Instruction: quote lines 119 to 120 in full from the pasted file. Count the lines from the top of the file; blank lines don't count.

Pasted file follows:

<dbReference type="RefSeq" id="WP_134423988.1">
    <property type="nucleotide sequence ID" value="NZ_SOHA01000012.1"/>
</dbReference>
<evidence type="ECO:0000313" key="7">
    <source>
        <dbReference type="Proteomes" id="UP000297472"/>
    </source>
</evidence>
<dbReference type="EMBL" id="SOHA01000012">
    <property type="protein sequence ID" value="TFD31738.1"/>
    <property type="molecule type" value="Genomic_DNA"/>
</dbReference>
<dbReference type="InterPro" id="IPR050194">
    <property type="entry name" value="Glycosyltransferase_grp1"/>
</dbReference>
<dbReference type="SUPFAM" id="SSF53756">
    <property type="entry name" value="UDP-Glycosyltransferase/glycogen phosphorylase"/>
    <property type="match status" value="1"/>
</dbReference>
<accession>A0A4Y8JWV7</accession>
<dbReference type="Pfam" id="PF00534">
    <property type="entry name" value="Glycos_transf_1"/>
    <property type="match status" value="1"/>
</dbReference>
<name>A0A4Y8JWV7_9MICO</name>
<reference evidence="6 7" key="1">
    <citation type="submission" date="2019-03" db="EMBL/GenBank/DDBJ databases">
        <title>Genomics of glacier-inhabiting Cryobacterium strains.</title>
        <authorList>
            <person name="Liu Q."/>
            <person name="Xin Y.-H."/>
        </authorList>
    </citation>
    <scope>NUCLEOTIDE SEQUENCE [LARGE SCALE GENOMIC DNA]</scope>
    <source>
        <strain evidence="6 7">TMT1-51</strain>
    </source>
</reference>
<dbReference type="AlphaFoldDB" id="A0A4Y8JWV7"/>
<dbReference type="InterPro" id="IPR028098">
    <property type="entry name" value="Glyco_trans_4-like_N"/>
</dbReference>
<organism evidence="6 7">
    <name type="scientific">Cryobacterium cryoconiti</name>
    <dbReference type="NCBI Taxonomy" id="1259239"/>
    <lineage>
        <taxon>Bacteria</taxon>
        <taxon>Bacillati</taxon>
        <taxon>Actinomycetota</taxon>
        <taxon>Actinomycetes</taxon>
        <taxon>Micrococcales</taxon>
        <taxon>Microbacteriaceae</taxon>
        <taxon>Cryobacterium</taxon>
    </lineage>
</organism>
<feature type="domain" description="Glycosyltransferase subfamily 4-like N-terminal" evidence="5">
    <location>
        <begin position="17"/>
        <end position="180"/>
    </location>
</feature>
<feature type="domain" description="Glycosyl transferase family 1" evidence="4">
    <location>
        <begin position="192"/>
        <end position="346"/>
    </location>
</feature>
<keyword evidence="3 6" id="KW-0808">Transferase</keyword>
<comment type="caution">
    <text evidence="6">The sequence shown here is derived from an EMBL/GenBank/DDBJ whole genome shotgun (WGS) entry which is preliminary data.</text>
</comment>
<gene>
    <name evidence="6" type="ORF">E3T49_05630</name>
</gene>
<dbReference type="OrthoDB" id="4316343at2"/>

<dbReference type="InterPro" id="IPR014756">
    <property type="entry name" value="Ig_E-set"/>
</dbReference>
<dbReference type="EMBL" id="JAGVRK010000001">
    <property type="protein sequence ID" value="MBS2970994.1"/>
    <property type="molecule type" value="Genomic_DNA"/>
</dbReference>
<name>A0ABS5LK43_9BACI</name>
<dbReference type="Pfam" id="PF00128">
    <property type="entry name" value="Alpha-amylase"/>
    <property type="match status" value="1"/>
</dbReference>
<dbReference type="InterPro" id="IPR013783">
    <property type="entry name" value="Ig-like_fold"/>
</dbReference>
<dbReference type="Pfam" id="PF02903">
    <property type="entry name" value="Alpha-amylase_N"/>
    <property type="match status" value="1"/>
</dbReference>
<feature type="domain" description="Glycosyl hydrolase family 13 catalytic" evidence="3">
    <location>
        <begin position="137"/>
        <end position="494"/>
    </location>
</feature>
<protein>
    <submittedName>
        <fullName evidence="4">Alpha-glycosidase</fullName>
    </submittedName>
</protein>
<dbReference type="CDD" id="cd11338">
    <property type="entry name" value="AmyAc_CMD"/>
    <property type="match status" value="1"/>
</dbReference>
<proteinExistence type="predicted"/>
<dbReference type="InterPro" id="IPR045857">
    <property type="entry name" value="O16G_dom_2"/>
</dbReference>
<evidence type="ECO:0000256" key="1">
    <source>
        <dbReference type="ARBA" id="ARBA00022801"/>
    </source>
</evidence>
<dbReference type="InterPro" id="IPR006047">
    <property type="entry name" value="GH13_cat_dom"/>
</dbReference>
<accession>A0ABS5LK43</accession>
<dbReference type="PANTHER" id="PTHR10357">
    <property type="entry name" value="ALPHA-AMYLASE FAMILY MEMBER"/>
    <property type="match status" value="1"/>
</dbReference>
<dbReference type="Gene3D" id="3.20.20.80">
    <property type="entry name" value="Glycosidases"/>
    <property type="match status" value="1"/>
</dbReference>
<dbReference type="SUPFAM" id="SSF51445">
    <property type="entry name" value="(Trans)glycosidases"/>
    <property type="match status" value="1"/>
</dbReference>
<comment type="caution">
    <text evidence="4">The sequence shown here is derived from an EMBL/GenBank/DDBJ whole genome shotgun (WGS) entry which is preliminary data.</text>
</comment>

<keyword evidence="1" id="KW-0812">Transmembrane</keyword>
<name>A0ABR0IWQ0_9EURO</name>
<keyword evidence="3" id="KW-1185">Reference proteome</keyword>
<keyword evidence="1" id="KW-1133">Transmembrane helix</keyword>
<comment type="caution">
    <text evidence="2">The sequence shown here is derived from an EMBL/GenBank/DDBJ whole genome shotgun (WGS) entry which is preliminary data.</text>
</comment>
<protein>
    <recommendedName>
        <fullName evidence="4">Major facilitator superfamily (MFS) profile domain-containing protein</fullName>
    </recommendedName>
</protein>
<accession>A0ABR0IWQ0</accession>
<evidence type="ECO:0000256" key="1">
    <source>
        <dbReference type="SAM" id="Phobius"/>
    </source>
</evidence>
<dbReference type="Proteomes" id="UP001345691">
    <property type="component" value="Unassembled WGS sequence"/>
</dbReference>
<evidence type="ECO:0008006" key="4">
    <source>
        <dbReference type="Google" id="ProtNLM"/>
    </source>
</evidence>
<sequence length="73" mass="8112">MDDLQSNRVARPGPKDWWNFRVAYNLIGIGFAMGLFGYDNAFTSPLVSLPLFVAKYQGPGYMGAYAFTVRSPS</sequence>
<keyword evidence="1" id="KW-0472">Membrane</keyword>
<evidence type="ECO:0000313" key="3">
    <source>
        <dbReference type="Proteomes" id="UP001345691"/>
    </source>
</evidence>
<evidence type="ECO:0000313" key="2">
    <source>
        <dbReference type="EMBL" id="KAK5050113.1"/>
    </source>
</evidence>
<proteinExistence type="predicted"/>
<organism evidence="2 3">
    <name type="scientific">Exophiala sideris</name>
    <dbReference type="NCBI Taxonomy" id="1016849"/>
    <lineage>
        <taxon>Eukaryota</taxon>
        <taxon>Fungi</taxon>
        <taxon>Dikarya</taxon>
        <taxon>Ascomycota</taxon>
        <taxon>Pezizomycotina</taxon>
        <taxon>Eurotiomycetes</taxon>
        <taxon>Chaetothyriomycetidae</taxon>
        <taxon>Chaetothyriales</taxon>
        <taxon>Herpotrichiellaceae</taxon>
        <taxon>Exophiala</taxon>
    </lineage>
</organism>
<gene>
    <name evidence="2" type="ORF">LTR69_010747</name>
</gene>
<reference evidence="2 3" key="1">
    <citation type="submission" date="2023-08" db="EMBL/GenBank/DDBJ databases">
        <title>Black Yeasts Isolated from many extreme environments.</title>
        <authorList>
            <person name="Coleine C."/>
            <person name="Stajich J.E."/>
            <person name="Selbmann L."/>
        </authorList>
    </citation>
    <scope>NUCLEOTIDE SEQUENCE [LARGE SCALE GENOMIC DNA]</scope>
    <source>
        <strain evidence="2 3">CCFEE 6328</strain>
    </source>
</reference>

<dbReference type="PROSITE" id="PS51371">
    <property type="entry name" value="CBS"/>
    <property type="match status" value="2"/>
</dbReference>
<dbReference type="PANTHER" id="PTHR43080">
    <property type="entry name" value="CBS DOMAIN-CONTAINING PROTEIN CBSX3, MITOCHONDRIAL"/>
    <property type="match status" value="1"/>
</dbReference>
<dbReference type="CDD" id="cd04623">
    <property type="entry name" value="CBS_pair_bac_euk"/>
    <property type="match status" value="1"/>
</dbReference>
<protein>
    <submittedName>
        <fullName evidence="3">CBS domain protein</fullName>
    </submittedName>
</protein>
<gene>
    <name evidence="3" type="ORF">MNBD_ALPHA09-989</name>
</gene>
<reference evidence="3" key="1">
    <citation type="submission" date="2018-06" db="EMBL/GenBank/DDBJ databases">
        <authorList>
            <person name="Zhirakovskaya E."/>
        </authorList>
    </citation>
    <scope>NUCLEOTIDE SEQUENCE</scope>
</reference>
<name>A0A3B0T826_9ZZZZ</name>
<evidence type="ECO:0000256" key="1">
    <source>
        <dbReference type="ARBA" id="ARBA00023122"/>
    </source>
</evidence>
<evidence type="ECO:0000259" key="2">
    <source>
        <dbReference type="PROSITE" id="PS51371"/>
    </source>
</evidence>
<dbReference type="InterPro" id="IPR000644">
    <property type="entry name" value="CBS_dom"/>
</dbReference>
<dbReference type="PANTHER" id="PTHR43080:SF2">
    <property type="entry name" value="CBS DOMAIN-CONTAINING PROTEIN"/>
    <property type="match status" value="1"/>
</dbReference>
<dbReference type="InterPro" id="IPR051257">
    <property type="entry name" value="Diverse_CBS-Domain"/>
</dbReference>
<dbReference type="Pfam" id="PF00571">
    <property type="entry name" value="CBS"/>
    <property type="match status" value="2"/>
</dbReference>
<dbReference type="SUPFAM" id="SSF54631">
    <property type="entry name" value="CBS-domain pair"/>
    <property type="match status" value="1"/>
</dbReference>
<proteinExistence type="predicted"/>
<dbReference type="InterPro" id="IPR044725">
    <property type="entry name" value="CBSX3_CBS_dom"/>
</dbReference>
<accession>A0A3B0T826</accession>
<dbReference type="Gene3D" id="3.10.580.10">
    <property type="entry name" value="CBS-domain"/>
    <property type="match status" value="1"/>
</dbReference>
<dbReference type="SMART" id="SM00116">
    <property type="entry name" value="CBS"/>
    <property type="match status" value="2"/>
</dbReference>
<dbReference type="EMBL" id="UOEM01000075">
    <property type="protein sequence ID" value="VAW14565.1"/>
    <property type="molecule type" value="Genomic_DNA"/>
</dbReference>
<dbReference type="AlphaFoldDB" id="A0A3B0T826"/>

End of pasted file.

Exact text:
<dbReference type="InterPro" id="IPR006047">
    <property type="entry name" value="GH13_cat_dom"/>